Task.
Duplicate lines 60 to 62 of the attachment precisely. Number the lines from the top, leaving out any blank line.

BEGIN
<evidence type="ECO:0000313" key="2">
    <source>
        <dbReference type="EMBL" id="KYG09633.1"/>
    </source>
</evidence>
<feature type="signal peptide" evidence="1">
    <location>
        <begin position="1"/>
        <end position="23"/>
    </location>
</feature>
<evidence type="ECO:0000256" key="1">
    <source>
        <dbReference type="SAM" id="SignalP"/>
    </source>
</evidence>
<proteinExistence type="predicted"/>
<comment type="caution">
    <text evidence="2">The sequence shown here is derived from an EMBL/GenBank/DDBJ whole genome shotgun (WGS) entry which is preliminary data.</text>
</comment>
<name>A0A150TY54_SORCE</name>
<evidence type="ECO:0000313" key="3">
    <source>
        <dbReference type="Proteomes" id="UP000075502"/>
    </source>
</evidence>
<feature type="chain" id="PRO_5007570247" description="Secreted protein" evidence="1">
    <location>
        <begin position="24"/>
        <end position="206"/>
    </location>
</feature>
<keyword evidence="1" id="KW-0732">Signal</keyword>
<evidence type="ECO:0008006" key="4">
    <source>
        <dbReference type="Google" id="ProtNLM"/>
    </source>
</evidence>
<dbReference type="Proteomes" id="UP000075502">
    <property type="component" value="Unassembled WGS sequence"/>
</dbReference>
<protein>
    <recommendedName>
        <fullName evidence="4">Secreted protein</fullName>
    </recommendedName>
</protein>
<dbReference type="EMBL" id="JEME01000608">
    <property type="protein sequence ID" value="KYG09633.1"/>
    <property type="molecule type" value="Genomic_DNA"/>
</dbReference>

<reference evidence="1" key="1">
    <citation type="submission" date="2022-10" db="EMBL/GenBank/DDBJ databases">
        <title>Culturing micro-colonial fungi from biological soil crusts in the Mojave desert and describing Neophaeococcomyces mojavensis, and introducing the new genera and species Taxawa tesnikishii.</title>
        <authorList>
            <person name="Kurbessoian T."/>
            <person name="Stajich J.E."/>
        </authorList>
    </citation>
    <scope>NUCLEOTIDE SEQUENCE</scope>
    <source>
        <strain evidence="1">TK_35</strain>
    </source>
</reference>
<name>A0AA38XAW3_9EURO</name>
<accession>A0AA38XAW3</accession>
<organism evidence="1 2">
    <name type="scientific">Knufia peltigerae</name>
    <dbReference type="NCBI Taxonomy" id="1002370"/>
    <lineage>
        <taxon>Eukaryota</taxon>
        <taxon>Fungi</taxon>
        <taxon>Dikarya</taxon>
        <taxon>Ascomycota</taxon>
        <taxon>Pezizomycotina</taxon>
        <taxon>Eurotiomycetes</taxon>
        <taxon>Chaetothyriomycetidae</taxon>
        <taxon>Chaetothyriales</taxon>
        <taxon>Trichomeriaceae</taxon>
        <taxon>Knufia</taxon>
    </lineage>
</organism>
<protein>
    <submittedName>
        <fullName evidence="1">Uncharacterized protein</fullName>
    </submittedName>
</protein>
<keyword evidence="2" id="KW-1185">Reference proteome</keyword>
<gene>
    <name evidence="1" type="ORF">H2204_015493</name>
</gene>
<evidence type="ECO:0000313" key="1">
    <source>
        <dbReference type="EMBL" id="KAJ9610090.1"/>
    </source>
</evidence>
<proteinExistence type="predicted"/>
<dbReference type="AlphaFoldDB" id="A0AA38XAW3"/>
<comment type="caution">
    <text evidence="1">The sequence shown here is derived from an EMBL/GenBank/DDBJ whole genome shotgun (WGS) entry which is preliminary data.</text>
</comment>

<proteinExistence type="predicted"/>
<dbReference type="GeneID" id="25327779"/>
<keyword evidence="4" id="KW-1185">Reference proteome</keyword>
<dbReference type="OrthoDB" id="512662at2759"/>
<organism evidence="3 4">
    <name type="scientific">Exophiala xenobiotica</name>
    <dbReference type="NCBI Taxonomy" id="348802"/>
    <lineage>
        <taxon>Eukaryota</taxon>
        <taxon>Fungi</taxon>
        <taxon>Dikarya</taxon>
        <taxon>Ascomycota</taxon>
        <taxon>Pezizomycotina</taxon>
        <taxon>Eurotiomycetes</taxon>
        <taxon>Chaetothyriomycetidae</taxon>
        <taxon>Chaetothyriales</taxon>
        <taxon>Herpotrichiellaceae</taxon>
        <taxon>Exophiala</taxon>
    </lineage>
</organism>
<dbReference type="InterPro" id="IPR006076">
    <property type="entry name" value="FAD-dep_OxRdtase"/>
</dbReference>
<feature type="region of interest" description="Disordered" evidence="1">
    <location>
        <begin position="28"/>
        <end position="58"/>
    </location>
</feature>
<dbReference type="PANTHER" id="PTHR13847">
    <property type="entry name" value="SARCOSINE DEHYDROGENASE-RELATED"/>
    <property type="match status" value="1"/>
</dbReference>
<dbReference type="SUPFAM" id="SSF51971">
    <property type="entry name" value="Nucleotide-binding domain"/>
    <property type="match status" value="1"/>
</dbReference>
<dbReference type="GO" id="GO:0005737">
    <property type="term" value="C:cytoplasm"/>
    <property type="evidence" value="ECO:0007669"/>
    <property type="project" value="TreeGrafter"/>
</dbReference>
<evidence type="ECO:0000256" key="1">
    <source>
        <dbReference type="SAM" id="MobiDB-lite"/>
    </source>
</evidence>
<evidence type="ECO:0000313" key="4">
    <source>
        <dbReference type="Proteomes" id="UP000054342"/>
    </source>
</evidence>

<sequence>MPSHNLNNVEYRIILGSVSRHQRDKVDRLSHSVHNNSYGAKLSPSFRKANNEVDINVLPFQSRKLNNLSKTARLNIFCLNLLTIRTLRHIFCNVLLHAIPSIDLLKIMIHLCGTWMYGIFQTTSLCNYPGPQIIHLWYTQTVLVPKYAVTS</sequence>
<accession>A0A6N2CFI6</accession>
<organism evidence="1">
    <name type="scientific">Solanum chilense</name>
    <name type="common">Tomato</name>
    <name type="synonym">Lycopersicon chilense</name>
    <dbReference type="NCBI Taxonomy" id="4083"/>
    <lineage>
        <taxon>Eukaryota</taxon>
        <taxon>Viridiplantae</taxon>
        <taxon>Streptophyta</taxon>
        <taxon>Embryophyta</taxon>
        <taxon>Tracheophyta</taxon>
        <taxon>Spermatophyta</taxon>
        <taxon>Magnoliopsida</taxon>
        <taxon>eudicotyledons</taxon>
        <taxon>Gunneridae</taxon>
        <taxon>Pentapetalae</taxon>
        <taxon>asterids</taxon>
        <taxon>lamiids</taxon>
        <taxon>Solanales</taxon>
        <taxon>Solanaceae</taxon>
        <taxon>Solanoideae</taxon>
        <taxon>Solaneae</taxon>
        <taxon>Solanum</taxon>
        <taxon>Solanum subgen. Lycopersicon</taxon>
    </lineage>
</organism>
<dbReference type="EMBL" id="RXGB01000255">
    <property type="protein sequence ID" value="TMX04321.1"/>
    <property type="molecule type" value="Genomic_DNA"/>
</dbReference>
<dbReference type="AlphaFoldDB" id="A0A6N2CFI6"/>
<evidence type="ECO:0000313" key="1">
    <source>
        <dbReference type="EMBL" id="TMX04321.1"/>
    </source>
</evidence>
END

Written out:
    <source>
        <strain evidence="1">TK_35</strain>
    </source>